Cascade/Cascode IF Amplifier
by Harry Lythall - SM0VPO


Here is a nice little project that I built many years ago, long before I had my own homepages; long before I came to Sweden. I have documented it from memory but I am pretty certain of the values and the circuit.

A similar circuit configuration was used in the late 1970's by Storno and PYE in their communications equipments. Aerotron also used something similar. Storno supplied mainly millitary and PYE supplied mainly police and PMR users. Both users were extremely concerned with battery duration. In those days they powered these sets with DE-AC batteries - remember them? The DEAC is an early NiCad type battery manufactured by the Germany company Varta. They featured low discharge rates and low capacity, so power economy was always a leading topic.

This is an extremely high-gain LF, MF, HF, IF amplifier, suitable for feeding a quadrature FM detector, but I also added an output buffer stage, and then an AGC circuit to drop the gain and make it useable for AM. For FM it does not matter if the signal is limited, in fact it is an advantage. For LW & MW use I also took out TR2 as the IF gain was far too high for the strong AM stations, even radio Luxemburg! there is absolutely no shortage of gain, and there is no magnetic coupling with IF cans or coils to give you self-oscillations. But the project should be built on a good ground-plane. Veroboard is NOT suitable.

The Circuit

The circuit comprises a simple grounded emitter amplifier stage, which is duplicated in TR2, and again in TR3. All three stages have their power supply feeds cascaded. With signal levels of only a few millivolts it is a waste of power to have a full 10V supply available for just one amplifier. So this circuit configuration has just 3.3V available for each stage, but all stages reuse the same supply current (about 550uA).

In order to feed a conventional diode detector or product detector the 750mV RMS available is not much to play with. I added TR4 to give me a nice solid 2.5V RMS output. It gives a voltage gain of about 5x. In those days I used BC108 transistors and 2N3904 for the PNP devices, but I later changed to BC547 and BC557. Here is the circuit diagram.

Complete cascade/cascode amplifier and AGC addition.

Component Adjustments

The AGC circuit is very clean and clamps the IF output without allowing the amplifier to clip the RF waveform. Adjust the 22K resistor to change the IF output level. Adjust the 2K2 resistor in the IF amplifier to get 4V DC at point "A", but do NOT go below 1K5. This will vary a little depending on the transistor batches, and the individual gains of TR1 - TR3.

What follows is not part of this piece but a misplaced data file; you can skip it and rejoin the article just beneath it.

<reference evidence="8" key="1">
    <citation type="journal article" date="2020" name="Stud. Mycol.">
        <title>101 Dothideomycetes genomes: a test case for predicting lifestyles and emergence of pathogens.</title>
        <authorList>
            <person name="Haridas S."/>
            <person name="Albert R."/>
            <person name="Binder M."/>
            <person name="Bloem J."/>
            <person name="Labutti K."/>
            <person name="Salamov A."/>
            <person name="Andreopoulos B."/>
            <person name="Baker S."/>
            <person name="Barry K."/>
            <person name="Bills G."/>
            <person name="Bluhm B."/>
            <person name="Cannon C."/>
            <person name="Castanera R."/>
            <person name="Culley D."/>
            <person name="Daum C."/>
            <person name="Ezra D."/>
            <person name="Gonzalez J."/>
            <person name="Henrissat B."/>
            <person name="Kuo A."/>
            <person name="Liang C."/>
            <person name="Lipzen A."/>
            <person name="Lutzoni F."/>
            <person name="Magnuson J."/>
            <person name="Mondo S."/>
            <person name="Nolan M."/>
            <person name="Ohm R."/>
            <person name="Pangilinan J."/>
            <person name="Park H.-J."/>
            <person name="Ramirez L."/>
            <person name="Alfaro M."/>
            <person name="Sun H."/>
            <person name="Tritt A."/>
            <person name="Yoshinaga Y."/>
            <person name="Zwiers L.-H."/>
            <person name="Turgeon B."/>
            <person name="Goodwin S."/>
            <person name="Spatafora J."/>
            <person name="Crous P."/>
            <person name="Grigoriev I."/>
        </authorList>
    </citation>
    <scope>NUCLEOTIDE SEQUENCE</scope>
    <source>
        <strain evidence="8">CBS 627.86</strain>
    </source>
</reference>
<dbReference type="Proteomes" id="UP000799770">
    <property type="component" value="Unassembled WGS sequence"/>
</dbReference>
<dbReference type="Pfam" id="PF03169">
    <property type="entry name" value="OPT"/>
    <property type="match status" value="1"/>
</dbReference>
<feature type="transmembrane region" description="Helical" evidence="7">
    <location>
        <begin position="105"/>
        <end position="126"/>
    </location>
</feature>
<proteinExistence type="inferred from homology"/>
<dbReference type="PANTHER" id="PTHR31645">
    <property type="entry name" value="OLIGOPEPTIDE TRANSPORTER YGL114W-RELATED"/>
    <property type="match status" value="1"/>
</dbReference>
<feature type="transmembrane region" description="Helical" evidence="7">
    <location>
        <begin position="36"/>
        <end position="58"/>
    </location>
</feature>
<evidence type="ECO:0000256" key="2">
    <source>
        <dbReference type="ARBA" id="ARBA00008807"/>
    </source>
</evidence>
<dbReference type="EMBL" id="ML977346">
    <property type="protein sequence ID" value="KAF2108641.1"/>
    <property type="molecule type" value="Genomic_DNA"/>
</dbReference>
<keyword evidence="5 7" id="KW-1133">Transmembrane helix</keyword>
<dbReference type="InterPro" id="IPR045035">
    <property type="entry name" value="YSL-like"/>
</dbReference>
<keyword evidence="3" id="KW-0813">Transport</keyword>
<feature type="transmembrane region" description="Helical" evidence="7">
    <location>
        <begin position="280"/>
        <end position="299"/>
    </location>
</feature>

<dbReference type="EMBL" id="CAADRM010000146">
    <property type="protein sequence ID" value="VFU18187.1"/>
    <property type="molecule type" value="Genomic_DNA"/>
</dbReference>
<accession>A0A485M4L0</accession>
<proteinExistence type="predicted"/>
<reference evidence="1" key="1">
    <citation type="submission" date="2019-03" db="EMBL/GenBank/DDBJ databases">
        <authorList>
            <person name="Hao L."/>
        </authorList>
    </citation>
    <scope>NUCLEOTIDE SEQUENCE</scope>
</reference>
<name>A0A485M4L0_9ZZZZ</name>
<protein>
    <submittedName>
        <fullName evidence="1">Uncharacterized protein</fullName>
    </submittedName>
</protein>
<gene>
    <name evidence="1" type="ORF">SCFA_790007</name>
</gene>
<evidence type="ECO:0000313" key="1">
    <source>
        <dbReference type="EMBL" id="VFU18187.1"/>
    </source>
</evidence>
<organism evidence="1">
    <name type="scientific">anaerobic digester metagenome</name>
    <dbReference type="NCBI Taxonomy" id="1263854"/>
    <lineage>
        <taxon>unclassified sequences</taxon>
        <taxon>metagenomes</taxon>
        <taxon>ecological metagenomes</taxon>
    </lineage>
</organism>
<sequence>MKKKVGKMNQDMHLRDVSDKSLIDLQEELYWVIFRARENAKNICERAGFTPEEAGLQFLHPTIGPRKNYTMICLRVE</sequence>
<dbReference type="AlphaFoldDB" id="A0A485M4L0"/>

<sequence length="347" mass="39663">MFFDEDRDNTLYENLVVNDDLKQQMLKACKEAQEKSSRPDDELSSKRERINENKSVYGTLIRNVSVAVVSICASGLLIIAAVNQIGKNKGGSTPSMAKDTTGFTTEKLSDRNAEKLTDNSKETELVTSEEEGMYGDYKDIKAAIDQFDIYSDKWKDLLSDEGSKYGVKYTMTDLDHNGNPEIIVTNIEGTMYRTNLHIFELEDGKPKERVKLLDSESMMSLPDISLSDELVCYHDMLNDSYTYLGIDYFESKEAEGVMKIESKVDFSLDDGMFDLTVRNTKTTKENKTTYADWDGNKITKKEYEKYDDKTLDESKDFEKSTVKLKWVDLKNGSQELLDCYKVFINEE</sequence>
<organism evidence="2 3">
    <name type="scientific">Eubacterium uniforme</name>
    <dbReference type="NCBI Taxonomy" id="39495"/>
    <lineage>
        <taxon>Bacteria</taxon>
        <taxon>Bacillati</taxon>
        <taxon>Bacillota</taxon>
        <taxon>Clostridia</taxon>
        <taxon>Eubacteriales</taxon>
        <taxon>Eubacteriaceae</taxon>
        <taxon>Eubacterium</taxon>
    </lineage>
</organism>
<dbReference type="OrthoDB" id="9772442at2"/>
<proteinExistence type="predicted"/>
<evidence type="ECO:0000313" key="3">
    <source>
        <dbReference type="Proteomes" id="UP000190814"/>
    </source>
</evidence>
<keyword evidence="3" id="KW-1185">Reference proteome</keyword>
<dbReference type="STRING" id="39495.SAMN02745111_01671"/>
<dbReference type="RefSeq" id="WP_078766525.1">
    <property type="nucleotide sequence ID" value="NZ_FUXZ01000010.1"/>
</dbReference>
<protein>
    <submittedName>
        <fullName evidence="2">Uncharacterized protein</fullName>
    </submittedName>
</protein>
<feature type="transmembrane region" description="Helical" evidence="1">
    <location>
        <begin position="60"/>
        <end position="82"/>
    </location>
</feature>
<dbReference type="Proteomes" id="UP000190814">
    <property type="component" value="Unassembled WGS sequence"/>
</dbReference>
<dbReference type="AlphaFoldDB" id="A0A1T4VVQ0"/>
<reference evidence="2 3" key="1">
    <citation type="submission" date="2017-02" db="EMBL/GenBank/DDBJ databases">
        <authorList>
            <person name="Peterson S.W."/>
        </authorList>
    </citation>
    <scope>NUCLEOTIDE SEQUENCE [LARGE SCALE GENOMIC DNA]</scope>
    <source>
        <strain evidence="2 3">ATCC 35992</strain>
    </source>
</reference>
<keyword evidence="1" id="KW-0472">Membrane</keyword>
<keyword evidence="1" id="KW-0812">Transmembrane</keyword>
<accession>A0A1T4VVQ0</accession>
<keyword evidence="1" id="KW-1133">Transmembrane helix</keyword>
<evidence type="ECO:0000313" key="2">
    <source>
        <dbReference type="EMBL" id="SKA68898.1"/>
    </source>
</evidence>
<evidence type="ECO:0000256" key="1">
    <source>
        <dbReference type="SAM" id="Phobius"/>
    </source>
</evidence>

In the main IF amplifier I originally used 180K from collector to base but found that with these low voltage some devices needed more current to get them going. If your DC voltages seem a bit strange, especially if you have used alternative transistors, then the following table gives you the correct voltages and which resistor sets it. Once set it should be repeatable for the devices you use.

LocationVoltageResistor to modify
TR1 Collector1.6v DC47K TR1 collector to base
TR2 Collector4.9v DC47K TR2 collector to base
TR3 Collector8.2v DC47K TR3 collector to base
TR4 Collector4.0v DC2K2 TR4 collector to Gnd

Now you should be able to modify the values for just about any device you have. If it is of any interest, the PYE version used 2N4286 (NPN) and 2N4289 (PNP). I cannot remember what Storno used. Aerotron used another 2N variant, but they are an American company and in those days they all used the 2N series.

For SSB or CW you may need to lengthen the AGC hang time. Change the 1uf cap in the AGC add-on circuit.


This little circuit should give you a load of fun and make it possible to make 455kHz and 10.7MHz IF amplifiers without any need for those old IF cans. All you need do is use a crystal or ceramic filter and this little gem. I have also given you all the practical data to modify it to suit alternative transistors you may want to use - we all have our favourite devices :-)

If you are contemplating a VLF receiver then this is excellent. You can maybe increase the capacitor values and use it for AF, but I have never tried this. I have used it for receiving IF via an IR diode. With a sensitivity of typically 1uV it is perfect for getting good optical sensitivity. But you MUST use pleanty of filtering, both optical and IF.

Recent activity on my messageboard prompted me to write this during one sleepless night. If I get another then I may even make up a PCB for it.

Whatever you do, have fun. Very best regards from Harry - SM0VPO

Return to INFO page